Iowa residents who are simply trying to do their jobs to the best of their abilities might find themselves confronted with various forms of harassment and discrimination. This can be frightening and worrisome, as they may not know what to do to put a stop to it and are concerned about the possibility that a complaint could make matters worse. However, workers must remember that they have employee rights and can take steps to exercise them. Even if it takes time to file a case, it is important to understand how to move forward.
For example, a recent report notes that a 29-year-old woman who worked at an amusement park has filed a lawsuit asserting that she was harassed and was subjected to sexual and disability discrimination. The employee says that she worked at the job from May to September of 2017. She suffers from medical issues and asserts that she was subjected to harassment because of it. According to her, she informed the employers of her disabilities when she was interviewed for the job. Supervisors took part in bullying behaviors because of them. She claims that she was dismissed and a manager said that she would not have passed a drug test due to the medications she takes.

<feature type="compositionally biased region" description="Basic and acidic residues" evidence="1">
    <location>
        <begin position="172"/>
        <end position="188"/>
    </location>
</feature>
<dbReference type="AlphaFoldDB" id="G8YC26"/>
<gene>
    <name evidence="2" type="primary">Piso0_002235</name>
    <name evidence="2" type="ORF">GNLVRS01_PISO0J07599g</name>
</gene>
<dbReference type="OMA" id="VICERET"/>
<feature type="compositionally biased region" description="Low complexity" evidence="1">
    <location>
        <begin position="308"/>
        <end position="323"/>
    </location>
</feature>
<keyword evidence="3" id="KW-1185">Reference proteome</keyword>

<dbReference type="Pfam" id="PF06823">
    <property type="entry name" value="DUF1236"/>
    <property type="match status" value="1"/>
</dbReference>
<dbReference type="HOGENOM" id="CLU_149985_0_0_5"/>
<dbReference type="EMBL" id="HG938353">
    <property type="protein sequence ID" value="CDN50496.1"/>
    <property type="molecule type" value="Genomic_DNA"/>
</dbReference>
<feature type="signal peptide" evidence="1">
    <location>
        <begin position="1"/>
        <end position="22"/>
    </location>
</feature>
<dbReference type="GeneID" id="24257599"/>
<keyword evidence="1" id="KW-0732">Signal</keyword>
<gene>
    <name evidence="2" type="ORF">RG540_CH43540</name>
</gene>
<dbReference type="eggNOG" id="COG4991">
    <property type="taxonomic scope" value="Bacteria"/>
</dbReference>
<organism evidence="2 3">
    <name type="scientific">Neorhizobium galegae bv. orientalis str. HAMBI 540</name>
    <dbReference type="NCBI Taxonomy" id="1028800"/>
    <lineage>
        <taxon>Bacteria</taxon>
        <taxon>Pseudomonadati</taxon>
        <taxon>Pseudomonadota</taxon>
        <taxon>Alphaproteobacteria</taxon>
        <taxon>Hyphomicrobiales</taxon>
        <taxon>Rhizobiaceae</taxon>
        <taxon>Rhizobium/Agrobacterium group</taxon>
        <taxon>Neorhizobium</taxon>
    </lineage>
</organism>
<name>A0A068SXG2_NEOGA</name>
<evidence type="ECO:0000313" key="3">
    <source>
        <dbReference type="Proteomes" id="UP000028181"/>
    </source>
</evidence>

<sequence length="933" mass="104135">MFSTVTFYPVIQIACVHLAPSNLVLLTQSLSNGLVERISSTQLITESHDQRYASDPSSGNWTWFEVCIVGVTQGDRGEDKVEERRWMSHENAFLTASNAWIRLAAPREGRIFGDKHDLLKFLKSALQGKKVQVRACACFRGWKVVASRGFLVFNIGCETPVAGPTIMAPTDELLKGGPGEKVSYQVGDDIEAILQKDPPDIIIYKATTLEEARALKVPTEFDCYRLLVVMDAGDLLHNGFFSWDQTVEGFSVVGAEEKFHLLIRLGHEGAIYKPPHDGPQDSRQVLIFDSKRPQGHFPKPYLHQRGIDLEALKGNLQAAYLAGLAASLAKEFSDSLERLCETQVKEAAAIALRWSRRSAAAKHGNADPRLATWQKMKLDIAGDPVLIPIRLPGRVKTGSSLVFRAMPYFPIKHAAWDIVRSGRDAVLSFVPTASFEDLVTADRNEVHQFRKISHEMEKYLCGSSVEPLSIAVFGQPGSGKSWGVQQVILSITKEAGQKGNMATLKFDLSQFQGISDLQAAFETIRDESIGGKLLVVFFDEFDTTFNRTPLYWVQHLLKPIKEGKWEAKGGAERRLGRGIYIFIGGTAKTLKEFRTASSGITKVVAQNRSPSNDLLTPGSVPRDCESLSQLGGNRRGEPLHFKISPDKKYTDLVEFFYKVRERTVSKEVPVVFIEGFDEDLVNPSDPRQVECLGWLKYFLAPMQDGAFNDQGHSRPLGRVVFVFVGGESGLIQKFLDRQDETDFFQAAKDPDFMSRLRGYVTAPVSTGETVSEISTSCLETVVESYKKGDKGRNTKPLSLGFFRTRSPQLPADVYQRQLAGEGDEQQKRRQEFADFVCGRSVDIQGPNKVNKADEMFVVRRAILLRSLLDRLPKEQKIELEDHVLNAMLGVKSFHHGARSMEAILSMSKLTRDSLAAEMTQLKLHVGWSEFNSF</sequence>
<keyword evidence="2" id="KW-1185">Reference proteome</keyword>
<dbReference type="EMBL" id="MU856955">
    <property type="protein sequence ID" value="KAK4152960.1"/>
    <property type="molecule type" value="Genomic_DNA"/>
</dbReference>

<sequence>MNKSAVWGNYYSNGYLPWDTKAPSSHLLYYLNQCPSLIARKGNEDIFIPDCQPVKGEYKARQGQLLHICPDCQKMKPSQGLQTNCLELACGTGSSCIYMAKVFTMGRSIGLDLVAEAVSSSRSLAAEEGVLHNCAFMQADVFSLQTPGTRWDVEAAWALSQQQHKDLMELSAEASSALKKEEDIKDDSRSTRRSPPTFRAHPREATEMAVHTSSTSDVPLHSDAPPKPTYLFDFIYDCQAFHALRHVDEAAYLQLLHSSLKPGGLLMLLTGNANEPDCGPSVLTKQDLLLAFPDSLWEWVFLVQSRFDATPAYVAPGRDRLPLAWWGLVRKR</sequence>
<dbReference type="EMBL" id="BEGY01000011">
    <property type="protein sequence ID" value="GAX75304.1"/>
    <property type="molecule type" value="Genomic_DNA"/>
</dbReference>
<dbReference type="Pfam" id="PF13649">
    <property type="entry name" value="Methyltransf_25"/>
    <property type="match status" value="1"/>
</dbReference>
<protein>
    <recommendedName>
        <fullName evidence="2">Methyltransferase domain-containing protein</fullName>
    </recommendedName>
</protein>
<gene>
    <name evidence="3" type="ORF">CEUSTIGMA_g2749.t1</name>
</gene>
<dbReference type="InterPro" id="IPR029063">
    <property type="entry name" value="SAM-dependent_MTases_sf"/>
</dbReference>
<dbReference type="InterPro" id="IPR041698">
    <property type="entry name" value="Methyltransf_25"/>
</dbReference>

The woman says that she was not only harassed herself, but saw other workers mistreated. A bisexual teen who worked there was the subject of abusive sexual comments. The woman, who has Addison’s disease, Lupus and other issues, says that human resources was aware of her conditions. She says that she needed an ambulance at one point, but managers delayed calling one. She had been working in customer service and as a cashier, but was fired in September. She says it was due to her reporting the problems. Soon after, she informed the Iowa Civil Rights Commission of her treatment. This past March, she received notification that she had a right to sue.
Abusive comments and harassment can be the foundation for a legal filing. Those who have been confronted with these issues or any other forms of workplace discrimination must be cognizant of their rights to be compensated for any mistreatment whether it was during the interview process, while on the job or when being dismissed.